US government initiatives designed to encourage information sharing amongst federal agencies, are also helping private enterprises improve their network defences, a National Security Agency (NSA) leader told Black Hat conference attendees.
In his keynote presentation at the annual hacker confab in Las Vegas, Tony Stager, chief of the Vulnerability Analysis and Operations Group at the NSA said that data-sharing efforts led by his agency and others in the federal space are maturing rapidly.
Having served a little less than 30 years as a security expert at the NSA, Stager said that federal agencies are finally succeeding in their efforts to build standards for issues such as secure configuration of Microsoft's Windows operating systems, and that those guidelines are likewise being adopted by other security initiatives and moving into the public arena.
At the heart of the progress is the notion that government entities and private institutions cannot effectively tackle security problems on their own, a deduction that seems obvious, but one that has been hard to implement on a practical level, in particular among agencies such as the NSA and US Department of Defense, which closely guard all their IT policies.
"NSA has shifted the nature of its work over the last few years; the time has come when we are all living in this same chaotic network and need to come together to solve problems of this scale," Sager said.
"In the old days, the idea was that we could simply design away the risk, but this is a much more complex world today," he said. "We've gone from protecting [assets] to protecting not only data, but all the information around that and the infrastructure that supports it; it's a much more dynamic problem, and there's no way of escaping that this is a shared problem."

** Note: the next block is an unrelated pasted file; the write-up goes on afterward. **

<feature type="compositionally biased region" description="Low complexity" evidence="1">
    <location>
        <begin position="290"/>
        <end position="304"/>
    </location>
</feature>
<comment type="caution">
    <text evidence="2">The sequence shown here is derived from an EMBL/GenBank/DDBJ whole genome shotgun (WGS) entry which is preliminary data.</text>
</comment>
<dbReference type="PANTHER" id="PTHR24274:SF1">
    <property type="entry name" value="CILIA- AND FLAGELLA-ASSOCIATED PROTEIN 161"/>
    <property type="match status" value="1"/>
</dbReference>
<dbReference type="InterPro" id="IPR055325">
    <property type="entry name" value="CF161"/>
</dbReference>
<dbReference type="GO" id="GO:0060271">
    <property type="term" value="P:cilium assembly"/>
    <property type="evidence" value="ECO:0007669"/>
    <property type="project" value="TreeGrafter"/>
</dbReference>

As part of its effort to help foster security data sharing, NSA has moved its focus from trying to build technologies aimed at solving major security issues to attempting to influence practices across the government space that can also be adopted by private-sector firms, he said.
A major element of the vision is pushing for standards that translate security intelligence into language that any organization can interpret, said Sager. He highlighted the Common Weakness Enumeration (CWE) project - an effort aimed at creating a common language for identifying software vulnerabilities that is backed by the Department of Homeland Security and non-profit Mitre - as one example of the types of standards that are delivering on the NSA's goal.
"The time has come when folks in my business are thinking about how to transfer knowledge outwardly; we don't solve these problems one organisation or one vulnerability at a time, so we're thinking of ways to leverage knowledge in light of the available economies of scale," Sager said. "We must be able to deliver expertise within the context of others' problems. In that way, this has become a business of influence [for the NSA]."
In a nod to the challenges of the past, Sager said that organisations such as the NSA traditionally developed their own practices for handling issues such as secure configuration of Windows, and that nearly every other government agency would do the same.
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